Saltillo High School celebrates an early-afternoon graduation

By Chris Kieffer/NEMS Daily Journal


TUPELO – Saturday morning was a particularly hectic one for Katy Penney and many of her fellow Saltillo High School graduates.
With the school’s commencement ceremony beginning at 1 p.m., its graduates had less time to get prepared.
“I felt like it took four hours to get ready because I wanted this to be perfect,” said Penney, one of the 152 Saltillo High School students who received diplomas at the BancorpSouth Arena. “It felt really rushed.”
The early graduation also had its advantages.
Graduates Evan Dodson and Tyler Boyd were looking forward to a full day of graduation parties and gifts.
“It was really hard to wake up, but it is good too, because we can go home and spend time with family and friends,” said salutatorian Clancy Smith, whose mother had spent several days cooking to prepare for the family’s graduation celebration.
“At first, I was sad because you always think of graduation as being at night, but now I’m glad that I have a chance to spend time with everyone.”
Saturday’s ceremony concluded with all of the school’s graduates recessing out of the arena, as “Pomp and Circumstance” played for a second time and the crowd enthusiastically cheered. They walked around the building and then emerged back onto the arena floor near the stage, where everyone joyously threw their hats into the air.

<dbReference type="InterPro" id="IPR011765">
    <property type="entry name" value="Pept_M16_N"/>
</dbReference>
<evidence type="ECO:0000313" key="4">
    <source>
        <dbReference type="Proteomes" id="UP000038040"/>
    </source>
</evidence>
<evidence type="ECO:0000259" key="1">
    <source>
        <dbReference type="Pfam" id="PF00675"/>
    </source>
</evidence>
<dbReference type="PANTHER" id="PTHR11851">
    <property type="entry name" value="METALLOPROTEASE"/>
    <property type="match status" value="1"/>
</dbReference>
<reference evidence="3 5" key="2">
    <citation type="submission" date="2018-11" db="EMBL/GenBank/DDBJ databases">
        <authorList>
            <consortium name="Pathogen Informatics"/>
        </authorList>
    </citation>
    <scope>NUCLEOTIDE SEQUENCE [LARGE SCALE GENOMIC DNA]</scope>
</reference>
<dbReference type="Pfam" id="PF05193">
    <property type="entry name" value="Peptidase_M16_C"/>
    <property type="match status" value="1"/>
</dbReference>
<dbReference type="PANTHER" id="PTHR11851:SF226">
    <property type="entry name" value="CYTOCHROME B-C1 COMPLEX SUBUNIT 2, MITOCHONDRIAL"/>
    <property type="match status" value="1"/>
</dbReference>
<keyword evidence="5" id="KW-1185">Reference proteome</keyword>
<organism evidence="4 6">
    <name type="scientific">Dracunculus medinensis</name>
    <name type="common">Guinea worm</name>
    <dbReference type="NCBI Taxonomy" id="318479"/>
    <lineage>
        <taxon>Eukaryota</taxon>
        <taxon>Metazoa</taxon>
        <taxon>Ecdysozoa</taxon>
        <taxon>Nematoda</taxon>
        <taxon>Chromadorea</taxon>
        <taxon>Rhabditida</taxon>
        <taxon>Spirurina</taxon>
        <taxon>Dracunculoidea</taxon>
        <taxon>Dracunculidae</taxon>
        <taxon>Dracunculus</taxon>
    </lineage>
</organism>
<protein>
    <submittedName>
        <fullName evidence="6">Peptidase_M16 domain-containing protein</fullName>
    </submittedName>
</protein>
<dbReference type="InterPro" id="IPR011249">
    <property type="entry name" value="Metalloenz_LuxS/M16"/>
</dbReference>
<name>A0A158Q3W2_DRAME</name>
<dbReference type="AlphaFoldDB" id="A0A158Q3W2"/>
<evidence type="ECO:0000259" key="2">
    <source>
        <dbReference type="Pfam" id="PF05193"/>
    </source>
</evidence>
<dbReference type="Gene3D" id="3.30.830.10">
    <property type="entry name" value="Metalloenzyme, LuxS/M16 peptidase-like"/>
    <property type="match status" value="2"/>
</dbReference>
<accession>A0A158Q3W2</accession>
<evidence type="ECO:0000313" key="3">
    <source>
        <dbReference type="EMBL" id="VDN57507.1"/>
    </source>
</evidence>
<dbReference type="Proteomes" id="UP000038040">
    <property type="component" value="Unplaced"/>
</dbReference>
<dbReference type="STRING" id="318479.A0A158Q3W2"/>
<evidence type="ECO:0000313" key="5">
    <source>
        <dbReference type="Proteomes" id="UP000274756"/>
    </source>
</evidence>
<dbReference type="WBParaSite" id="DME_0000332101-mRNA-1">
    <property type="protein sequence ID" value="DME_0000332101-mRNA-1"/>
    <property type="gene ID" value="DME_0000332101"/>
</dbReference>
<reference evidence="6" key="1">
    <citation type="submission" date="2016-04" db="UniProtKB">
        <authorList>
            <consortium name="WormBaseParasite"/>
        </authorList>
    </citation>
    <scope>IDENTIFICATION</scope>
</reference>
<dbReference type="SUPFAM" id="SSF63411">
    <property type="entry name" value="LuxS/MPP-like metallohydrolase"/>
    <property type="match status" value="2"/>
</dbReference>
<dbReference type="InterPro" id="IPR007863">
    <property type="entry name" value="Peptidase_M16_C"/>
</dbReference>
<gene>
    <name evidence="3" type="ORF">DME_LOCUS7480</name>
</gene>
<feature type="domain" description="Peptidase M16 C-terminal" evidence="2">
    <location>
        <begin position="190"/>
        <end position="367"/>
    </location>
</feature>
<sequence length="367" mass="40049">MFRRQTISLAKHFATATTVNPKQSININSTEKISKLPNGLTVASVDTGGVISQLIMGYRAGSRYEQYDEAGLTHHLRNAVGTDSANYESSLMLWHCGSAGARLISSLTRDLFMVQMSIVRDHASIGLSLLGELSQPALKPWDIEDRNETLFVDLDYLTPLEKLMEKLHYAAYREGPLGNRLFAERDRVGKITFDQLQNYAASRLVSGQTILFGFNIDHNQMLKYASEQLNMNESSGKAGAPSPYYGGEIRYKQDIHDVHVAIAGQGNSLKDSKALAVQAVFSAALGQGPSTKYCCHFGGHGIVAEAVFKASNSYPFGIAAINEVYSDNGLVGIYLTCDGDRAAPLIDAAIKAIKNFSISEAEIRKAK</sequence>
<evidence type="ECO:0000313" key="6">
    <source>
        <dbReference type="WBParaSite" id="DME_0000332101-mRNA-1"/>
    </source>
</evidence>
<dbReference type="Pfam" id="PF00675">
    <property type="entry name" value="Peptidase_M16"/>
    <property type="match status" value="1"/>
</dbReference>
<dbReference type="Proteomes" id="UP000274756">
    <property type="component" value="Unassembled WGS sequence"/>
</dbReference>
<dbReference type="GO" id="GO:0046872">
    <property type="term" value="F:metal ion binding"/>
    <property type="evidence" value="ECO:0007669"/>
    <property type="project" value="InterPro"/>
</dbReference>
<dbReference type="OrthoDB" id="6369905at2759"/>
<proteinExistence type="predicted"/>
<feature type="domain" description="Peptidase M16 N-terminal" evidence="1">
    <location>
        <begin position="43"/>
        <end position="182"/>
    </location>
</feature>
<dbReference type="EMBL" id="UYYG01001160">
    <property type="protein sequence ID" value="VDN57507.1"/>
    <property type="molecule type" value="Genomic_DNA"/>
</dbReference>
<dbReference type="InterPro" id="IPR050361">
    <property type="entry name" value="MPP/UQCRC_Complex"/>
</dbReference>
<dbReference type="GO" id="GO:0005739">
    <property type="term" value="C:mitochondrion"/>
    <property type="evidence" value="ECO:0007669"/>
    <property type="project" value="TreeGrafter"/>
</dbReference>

“No dream is too big to accomplish,” graduate Donovan Andrew Smith said.
Saltillo Principal Tim DeVaughn said this year’s class was special to him because it was the first that he saw through all four years of the graduates’ high-school careers.
“When they were ninth graders, they were so naive, and you can see that they’ve really grown up through the years,” he said.
The ceremony also recognized senior Mak Ford, who died of a sickness in late April.
“Mak was full of life and made everyone around him full of life as well,” DeVaughn said.
Valedictorian Maggie Parker spoke about the inevitable nature of change and how many transitions the students had experienced in their lives.
“We sit on the threshold of the most challenging change of our lives, that of graduation,” she said.
Parker reminisced about elementary school days with sour straws and country music on bus rides, the first day at Guntown Elementary when students gathered in the multipurpose building to learn which pod in which they would be placed, the football games and extracurricular events in high school.
She spoke of the moment when the students would be moving their tassels and becoming graduates.
“The question is, are we ready?” she said. “The answer is yes.”
Smith, the salutatorian, thanked friends, teachers and parents for the impact they have all had on the Class of 2011.
“If the friendships are true, as I know they are, don’t be saddened at this parting because it is certainly not forever,” she said.

Contact Chris Kieffer at (662) 678-1590 or chris.kieffer@journalinc.com